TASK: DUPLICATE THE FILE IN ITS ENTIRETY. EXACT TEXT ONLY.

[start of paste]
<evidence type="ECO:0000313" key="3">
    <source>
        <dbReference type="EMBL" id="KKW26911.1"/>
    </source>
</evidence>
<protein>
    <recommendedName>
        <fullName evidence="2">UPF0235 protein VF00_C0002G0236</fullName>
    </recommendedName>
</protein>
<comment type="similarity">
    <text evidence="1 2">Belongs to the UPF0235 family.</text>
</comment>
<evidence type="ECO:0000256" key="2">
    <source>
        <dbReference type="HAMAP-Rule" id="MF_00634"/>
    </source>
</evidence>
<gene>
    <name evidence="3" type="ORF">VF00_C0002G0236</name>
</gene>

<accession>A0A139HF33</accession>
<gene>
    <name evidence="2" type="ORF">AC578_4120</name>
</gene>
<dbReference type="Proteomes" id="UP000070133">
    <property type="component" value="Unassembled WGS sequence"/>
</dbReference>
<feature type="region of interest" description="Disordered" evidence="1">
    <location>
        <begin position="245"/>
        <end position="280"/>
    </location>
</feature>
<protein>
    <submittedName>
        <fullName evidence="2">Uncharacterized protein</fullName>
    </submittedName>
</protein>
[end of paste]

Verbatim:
<evidence type="ECO:0000313" key="3">
    <source>
        <dbReference type="EMBL" id="KKW26911.1"/>
    </source>
</evidence>
<protein>
    <recommendedName>
        <fullName evidence="2">UPF0235 protein VF00_C0002G0236</fullName>
    </recommendedName>
</protein>
<comment type="similarity">
    <text evidence="1 2">Belongs to the UPF0235 family.</text>
</comment>
<evidence type="ECO:0000256" key="2">
    <source>
        <dbReference type="HAMAP-Rule" id="MF_00634"/>
    </source>
</evidence>
<gene>
    <name evidence="3" type="ORF">VF00_C0002G0236</name>
</gene>

<accession>A0A139HF33</accession>
<gene>
    <name evidence="2" type="ORF">AC578_4120</name>
</gene>
<dbReference type="Proteomes" id="UP000070133">
    <property type="component" value="Unassembled WGS sequence"/>
</dbReference>
<feature type="region of interest" description="Disordered" evidence="1">
    <location>
        <begin position="245"/>
        <end position="280"/>
    </location>
</feature>
<protein>
    <submittedName>
        <fullName evidence="2">Uncharacterized protein</fullName>
    </submittedName>
</protein>